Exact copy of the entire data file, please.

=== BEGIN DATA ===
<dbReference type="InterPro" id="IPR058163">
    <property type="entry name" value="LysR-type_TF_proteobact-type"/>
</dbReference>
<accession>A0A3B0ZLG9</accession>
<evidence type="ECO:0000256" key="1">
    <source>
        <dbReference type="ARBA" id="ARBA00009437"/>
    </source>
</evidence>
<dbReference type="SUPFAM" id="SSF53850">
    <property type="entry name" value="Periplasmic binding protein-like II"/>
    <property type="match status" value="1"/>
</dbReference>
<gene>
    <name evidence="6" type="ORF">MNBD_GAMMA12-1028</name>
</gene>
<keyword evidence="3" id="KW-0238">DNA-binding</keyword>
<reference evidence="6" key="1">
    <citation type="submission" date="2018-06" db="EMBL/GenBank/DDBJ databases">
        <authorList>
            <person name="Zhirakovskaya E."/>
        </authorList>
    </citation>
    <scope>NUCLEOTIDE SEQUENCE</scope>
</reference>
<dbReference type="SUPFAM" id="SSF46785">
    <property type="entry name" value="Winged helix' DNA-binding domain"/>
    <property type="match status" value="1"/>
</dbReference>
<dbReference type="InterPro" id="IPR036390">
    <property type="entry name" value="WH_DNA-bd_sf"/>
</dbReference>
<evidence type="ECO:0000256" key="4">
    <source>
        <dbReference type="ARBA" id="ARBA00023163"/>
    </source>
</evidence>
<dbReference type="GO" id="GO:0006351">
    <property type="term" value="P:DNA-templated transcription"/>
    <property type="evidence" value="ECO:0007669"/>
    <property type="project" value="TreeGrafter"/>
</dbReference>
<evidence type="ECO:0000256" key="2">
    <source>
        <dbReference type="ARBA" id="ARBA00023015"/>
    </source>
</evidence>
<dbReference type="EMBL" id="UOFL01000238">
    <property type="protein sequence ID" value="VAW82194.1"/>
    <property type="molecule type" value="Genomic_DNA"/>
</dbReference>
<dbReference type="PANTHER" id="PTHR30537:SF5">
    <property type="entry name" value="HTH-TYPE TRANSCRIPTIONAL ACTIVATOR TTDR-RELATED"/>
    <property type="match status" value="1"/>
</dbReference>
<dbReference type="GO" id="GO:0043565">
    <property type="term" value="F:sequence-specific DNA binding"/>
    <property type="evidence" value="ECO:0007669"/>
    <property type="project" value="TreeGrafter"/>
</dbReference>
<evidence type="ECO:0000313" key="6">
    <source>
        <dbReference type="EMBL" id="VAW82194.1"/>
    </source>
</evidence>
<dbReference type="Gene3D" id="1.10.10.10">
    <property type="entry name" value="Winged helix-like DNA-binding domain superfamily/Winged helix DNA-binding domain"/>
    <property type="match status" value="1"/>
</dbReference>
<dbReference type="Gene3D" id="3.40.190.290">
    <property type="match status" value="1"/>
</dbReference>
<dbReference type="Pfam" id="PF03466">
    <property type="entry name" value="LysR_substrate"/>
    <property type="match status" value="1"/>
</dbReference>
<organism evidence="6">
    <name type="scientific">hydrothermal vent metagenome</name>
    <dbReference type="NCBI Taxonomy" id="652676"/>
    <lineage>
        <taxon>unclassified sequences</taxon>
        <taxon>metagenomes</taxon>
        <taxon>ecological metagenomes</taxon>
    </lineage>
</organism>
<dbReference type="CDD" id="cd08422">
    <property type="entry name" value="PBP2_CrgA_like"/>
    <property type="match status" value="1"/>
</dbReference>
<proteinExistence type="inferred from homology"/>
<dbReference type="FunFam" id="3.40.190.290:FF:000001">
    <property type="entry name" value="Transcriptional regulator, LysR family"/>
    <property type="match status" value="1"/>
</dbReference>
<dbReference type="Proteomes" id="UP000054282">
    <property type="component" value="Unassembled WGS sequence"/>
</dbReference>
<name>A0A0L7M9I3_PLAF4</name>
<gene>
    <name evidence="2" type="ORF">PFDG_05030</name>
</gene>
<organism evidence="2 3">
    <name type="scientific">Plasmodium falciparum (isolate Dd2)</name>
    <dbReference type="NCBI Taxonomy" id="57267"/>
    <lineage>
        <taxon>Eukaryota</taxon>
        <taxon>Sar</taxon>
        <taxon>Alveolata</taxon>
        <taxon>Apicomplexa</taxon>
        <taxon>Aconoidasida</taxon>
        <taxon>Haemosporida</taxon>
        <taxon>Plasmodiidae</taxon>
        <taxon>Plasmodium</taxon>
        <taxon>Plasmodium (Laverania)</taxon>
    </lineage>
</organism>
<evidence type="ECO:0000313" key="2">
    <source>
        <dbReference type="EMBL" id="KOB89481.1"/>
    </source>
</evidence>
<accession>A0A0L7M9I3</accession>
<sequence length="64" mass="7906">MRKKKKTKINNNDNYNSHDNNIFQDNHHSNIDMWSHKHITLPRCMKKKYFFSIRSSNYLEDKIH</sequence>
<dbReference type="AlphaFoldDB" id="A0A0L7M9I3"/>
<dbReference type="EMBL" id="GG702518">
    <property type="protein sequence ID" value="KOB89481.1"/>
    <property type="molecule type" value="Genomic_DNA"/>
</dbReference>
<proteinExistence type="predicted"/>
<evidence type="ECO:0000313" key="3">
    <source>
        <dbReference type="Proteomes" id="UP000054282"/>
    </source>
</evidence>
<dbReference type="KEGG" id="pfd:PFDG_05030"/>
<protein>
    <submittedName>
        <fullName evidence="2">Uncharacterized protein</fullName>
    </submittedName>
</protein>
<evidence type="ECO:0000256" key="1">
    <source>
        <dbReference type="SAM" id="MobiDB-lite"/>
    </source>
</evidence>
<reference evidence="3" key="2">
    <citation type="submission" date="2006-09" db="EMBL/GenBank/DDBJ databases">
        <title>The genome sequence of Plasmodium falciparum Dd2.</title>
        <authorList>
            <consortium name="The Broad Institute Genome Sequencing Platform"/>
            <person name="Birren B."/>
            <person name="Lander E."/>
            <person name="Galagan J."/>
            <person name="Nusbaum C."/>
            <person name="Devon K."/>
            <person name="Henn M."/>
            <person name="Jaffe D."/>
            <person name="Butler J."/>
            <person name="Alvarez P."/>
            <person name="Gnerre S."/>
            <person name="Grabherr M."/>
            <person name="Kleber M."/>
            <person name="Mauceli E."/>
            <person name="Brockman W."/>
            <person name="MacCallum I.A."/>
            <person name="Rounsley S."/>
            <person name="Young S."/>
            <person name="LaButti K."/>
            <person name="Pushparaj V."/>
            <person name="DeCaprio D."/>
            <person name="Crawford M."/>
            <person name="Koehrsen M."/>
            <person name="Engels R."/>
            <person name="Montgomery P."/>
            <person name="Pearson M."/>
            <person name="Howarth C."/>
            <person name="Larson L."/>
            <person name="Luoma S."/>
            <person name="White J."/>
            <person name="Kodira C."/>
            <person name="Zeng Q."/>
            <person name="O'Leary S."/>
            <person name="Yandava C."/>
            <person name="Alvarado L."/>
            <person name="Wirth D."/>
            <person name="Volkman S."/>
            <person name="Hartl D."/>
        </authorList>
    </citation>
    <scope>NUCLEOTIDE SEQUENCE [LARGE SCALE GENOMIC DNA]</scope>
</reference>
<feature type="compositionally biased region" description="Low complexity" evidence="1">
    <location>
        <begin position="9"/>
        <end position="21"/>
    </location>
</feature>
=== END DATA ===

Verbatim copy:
<dbReference type="InterPro" id="IPR058163">
    <property type="entry name" value="LysR-type_TF_proteobact-type"/>
</dbReference>
<accession>A0A3B0ZLG9</accession>
<evidence type="ECO:0000256" key="1">
    <source>
        <dbReference type="ARBA" id="ARBA00009437"/>
    </source>
</evidence>
<dbReference type="SUPFAM" id="SSF53850">
    <property type="entry name" value="Periplasmic binding protein-like II"/>
    <property type="match status" value="1"/>
</dbReference>
<gene>
    <name evidence="6" type="ORF">MNBD_GAMMA12-1028</name>
</gene>
<keyword evidence="3" id="KW-0238">DNA-binding</keyword>
<reference evidence="6" key="1">
    <citation type="submission" date="2018-06" db="EMBL/GenBank/DDBJ databases">
        <authorList>
            <person name="Zhirakovskaya E."/>
        </authorList>
    </citation>
    <scope>NUCLEOTIDE SEQUENCE</scope>
</reference>
<dbReference type="SUPFAM" id="SSF46785">
    <property type="entry name" value="Winged helix' DNA-binding domain"/>
    <property type="match status" value="1"/>
</dbReference>
<dbReference type="InterPro" id="IPR036390">
    <property type="entry name" value="WH_DNA-bd_sf"/>
</dbReference>
<evidence type="ECO:0000256" key="4">
    <source>
        <dbReference type="ARBA" id="ARBA00023163"/>
    </source>
</evidence>
<dbReference type="GO" id="GO:0006351">
    <property type="term" value="P:DNA-templated transcription"/>
    <property type="evidence" value="ECO:0007669"/>
    <property type="project" value="TreeGrafter"/>
</dbReference>
<evidence type="ECO:0000256" key="2">
    <source>
        <dbReference type="ARBA" id="ARBA00023015"/>
    </source>
</evidence>
<dbReference type="EMBL" id="UOFL01000238">
    <property type="protein sequence ID" value="VAW82194.1"/>
    <property type="molecule type" value="Genomic_DNA"/>
</dbReference>
<dbReference type="PANTHER" id="PTHR30537:SF5">
    <property type="entry name" value="HTH-TYPE TRANSCRIPTIONAL ACTIVATOR TTDR-RELATED"/>
    <property type="match status" value="1"/>
</dbReference>
<dbReference type="GO" id="GO:0043565">
    <property type="term" value="F:sequence-specific DNA binding"/>
    <property type="evidence" value="ECO:0007669"/>
    <property type="project" value="TreeGrafter"/>
</dbReference>
<evidence type="ECO:0000313" key="6">
    <source>
        <dbReference type="EMBL" id="VAW82194.1"/>
    </source>
</evidence>
<dbReference type="Gene3D" id="1.10.10.10">
    <property type="entry name" value="Winged helix-like DNA-binding domain superfamily/Winged helix DNA-binding domain"/>
    <property type="match status" value="1"/>
</dbReference>
<dbReference type="Gene3D" id="3.40.190.290">
    <property type="match status" value="1"/>
</dbReference>
<dbReference type="Pfam" id="PF03466">
    <property type="entry name" value="LysR_substrate"/>
    <property type="match status" value="1"/>
</dbReference>
<organism evidence="6">
    <name type="scientific">hydrothermal vent metagenome</name>
    <dbReference type="NCBI Taxonomy" id="652676"/>
    <lineage>
        <taxon>unclassified sequences</taxon>
        <taxon>metagenomes</taxon>
        <taxon>ecological metagenomes</taxon>
    </lineage>
</organism>
<dbReference type="CDD" id="cd08422">
    <property type="entry name" value="PBP2_CrgA_like"/>
    <property type="match status" value="1"/>
</dbReference>
<proteinExistence type="inferred from homology"/>
<dbReference type="FunFam" id="3.40.190.290:FF:000001">
    <property type="entry name" value="Transcriptional regulator, LysR family"/>
    <property type="match status" value="1"/>
</dbReference>
<dbReference type="Proteomes" id="UP000054282">
    <property type="component" value="Unassembled WGS sequence"/>
</dbReference>
<name>A0A0L7M9I3_PLAF4</name>
<gene>
    <name evidence="2" type="ORF">PFDG_05030</name>
</gene>
<organism evidence="2 3">
    <name type="scientific">Plasmodium falciparum (isolate Dd2)</name>
    <dbReference type="NCBI Taxonomy" id="57267"/>
    <lineage>
        <taxon>Eukaryota</taxon>
        <taxon>Sar</taxon>
        <taxon>Alveolata</taxon>
        <taxon>Apicomplexa</taxon>
        <taxon>Aconoidasida</taxon>
        <taxon>Haemosporida</taxon>
        <taxon>Plasmodiidae</taxon>
        <taxon>Plasmodium</taxon>
        <taxon>Plasmodium (Laverania)</taxon>
    </lineage>
</organism>
<evidence type="ECO:0000313" key="2">
    <source>
        <dbReference type="EMBL" id="KOB89481.1"/>
    </source>
</evidence>
<accession>A0A0L7M9I3</accession>
<sequence length="64" mass="7906">MRKKKKTKINNNDNYNSHDNNIFQDNHHSNIDMWSHKHITLPRCMKKKYFFSIRSSNYLEDKIH</sequence>
<dbReference type="AlphaFoldDB" id="A0A0L7M9I3"/>
<dbReference type="EMBL" id="GG702518">
    <property type="protein sequence ID" value="KOB89481.1"/>
    <property type="molecule type" value="Genomic_DNA"/>
</dbReference>
<proteinExistence type="predicted"/>
<evidence type="ECO:0000313" key="3">
    <source>
        <dbReference type="Proteomes" id="UP000054282"/>
    </source>
</evidence>
<dbReference type="KEGG" id="pfd:PFDG_05030"/>
<protein>
    <submittedName>
        <fullName evidence="2">Uncharacterized protein</fullName>
    </submittedName>
</protein>
<evidence type="ECO:0000256" key="1">
    <source>
        <dbReference type="SAM" id="MobiDB-lite"/>
    </source>
</evidence>
<reference evidence="3" key="2">
    <citation type="submission" date="2006-09" db="EMBL/GenBank/DDBJ databases">
        <title>The genome sequence of Plasmodium falciparum Dd2.</title>
        <authorList>
            <consortium name="The Broad Institute Genome Sequencing Platform"/>
            <person name="Birren B."/>
            <person name="Lander E."/>
            <person name="Galagan J."/>
            <person name="Nusbaum C."/>
            <person name="Devon K."/>
            <person name="Henn M."/>
            <person name="Jaffe D."/>
            <person name="Butler J."/>
            <person name="Alvarez P."/>
            <person name="Gnerre S."/>
            <person name="Grabherr M."/>
            <person name="Kleber M."/>
            <person name="Mauceli E."/>
            <person name="Brockman W."/>
            <person name="MacCallum I.A."/>
            <person name="Rounsley S."/>
            <person name="Young S."/>
            <person name="LaButti K."/>
            <person name="Pushparaj V."/>
            <person name="DeCaprio D."/>
            <person name="Crawford M."/>
            <person name="Koehrsen M."/>
            <person name="Engels R."/>
            <person name="Montgomery P."/>
            <person name="Pearson M."/>
            <person name="Howarth C."/>
            <person name="Larson L."/>
            <person name="Luoma S."/>
            <person name="White J."/>
            <person name="Kodira C."/>
            <person name="Zeng Q."/>
            <person name="O'Leary S."/>
            <person name="Yandava C."/>
            <person name="Alvarado L."/>
            <person name="Wirth D."/>
            <person name="Volkman S."/>
            <person name="Hartl D."/>
        </authorList>
    </citation>
    <scope>NUCLEOTIDE SEQUENCE [LARGE SCALE GENOMIC DNA]</scope>
</reference>
<feature type="compositionally biased region" description="Low complexity" evidence="1">
    <location>
        <begin position="9"/>
        <end position="21"/>
    </location>
</feature>